Microsoft System Center Configuration Manager (SCCM) is a management tool that enables organizations to manage and protect devices and software in their environment. SCCM takes care of hardware inventory, software and patch distribution, and more. So, when administrators talk about an SCCM server, they usually mean a cloud environment that consists of software modules and server hardware that together form the SCCM architecture.
How SCCM works?
SCCM is a server application whose architecture can be more or less complex depending on the company. How does such an SCCM server work? The appearance of the architecture of the SCCM environment may vary depending on the number of sites in the company. But one thing never changes: there must be an SCCM Primary Site Server at the top of the hierarchy. It also means that this primary SCCM server is deployed on-premises, i.e., within the corporate network. SCCM is an application that runs on Windows Server 2012 and consists of several modules. In addition to the Primary Site Server, which is responsible for everything else, SCCM requires a database server to run the system’s SQL database. The SMS Provider Server distributes Windows images to clients using the Windows Assessment and Deployment Kit (ADK). Software and setups are distributed from the enterprise application pool to clients via distribution points.
These separate SCCM modules do not mean that SCCM always requires multiple physical servers to operate. It is perfectly possible to set up SCCM as a single-server solution. The console used to manage the SCCM environment and visualize it for administrators can run directly on the server or a client. Microsoft SCCM is explicitly designed for managing Windows clients. Still, with the help of the Parallels Mac Management plug-in, Mac clients can also be conveniently managed – directly from the SCCM console.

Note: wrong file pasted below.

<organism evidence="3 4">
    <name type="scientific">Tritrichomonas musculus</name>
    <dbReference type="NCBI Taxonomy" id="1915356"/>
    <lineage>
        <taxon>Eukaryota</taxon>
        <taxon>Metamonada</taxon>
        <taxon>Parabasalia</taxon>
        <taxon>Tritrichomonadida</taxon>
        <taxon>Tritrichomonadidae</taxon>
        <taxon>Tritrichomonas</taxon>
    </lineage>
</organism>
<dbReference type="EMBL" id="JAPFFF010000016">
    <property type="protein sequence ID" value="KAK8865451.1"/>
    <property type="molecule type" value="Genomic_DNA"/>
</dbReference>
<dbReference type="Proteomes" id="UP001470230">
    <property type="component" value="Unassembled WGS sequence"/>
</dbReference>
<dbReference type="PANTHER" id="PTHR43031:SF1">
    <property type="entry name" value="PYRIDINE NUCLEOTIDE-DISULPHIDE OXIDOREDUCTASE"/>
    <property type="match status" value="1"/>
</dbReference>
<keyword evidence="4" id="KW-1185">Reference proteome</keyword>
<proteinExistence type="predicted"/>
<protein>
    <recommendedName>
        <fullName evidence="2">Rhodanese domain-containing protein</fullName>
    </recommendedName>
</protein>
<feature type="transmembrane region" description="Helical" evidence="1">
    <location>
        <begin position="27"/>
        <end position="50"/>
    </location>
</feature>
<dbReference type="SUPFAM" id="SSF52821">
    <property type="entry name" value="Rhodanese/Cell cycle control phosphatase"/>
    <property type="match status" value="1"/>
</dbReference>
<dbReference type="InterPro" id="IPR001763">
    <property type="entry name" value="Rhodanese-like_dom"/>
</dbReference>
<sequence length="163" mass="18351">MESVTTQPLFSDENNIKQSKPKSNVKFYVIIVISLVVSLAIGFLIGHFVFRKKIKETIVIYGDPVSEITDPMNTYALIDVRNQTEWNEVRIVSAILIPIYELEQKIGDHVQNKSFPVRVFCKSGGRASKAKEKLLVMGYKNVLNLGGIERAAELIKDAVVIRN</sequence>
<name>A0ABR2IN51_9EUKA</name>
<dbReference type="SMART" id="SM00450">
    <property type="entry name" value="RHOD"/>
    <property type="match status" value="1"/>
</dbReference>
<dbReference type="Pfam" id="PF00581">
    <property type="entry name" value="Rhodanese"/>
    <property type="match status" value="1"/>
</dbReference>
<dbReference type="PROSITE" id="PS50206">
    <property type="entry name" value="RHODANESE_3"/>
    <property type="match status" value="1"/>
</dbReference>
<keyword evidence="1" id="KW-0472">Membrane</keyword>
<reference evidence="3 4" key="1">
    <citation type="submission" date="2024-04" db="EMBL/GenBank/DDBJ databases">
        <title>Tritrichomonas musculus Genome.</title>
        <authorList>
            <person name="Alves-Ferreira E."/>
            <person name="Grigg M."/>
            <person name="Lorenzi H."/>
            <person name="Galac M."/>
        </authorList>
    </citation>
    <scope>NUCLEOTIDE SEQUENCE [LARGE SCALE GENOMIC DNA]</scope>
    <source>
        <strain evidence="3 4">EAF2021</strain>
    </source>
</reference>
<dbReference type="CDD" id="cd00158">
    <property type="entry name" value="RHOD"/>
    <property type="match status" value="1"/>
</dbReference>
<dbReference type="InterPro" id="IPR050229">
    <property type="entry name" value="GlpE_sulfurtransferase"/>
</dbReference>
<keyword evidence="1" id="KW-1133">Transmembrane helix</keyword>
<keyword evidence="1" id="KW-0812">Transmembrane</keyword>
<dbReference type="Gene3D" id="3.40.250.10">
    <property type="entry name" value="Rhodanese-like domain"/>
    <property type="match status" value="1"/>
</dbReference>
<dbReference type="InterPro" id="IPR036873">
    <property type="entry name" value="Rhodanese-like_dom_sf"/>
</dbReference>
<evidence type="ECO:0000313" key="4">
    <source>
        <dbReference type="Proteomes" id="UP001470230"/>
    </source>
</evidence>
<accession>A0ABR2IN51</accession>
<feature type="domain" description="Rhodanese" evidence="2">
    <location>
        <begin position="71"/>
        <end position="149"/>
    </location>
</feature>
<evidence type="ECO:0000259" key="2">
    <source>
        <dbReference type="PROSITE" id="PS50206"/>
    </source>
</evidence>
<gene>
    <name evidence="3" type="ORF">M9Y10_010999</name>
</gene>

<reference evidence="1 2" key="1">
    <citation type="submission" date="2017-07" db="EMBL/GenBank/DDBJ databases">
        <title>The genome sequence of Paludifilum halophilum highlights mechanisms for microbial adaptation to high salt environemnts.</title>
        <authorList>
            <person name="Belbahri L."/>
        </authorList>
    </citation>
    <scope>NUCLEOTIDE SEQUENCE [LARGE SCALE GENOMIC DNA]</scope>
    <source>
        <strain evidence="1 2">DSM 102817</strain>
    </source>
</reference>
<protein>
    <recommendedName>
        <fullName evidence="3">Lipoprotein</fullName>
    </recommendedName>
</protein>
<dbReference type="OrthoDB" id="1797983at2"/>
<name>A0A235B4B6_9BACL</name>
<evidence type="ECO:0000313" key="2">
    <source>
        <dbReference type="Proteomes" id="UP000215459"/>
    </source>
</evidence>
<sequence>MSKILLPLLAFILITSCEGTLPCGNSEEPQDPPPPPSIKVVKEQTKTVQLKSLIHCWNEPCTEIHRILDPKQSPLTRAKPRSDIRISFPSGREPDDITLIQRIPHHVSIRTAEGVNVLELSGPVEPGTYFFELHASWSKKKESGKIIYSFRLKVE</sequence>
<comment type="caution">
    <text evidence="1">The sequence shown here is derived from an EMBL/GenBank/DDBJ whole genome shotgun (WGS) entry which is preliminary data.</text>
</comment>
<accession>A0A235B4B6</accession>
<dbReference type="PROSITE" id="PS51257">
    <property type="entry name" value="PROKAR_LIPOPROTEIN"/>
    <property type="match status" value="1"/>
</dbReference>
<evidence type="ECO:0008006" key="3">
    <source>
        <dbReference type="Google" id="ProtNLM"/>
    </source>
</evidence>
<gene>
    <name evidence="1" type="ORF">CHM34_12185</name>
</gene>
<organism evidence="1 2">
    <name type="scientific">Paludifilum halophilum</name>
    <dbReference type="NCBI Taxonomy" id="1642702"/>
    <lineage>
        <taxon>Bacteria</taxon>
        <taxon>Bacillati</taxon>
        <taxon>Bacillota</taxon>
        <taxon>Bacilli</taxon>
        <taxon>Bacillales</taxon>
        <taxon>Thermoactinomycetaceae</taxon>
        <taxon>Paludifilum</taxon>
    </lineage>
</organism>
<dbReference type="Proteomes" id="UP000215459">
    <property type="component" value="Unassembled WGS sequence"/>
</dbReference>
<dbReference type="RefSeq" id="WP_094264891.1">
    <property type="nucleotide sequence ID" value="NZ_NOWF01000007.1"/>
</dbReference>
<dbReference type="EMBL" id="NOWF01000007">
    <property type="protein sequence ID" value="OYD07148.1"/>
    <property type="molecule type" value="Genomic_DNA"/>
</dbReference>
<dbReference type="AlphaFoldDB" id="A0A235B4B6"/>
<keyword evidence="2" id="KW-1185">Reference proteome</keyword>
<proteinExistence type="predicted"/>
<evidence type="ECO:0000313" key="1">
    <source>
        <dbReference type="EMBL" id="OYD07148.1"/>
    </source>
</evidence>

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What are the benefits of Integrating Cloud Environment with SCCM?
Part of a complete lifecycle management system for Windows, SCCM includes a wide range of features that provide flexibility in applying patches, generating system-wide reports, and controlling every Windows machine on the network from a central console. SCCM offers a range of tools to protect endpoints and, with the right configuration, can be a complete lifecycle management system for IT departments with a high percentage of Windows systems.
Integrates seamlessly with Windows systems: Because SCCM is a Microsoft product, it integrates very well with Windows systems and other Microsoft products. In recent years, SCCM has tried to adapt to the trend of employer-provided devices being connected to corporate networks. Now supports “Bring Your Device,” meaning that devices added to a network by individual employees can be controlled and flagged through SCCM if they are not updated.
Control via GUI and support from Microsoft: SCCM is controlled via a relatively simple graphical user interface, which means it’s easier to learn and deploy than homegrown tools like Chef and Puppet. Because SCCM is an established and paid-for Microsoft service, it also has good support through community channels and Microsoft itself.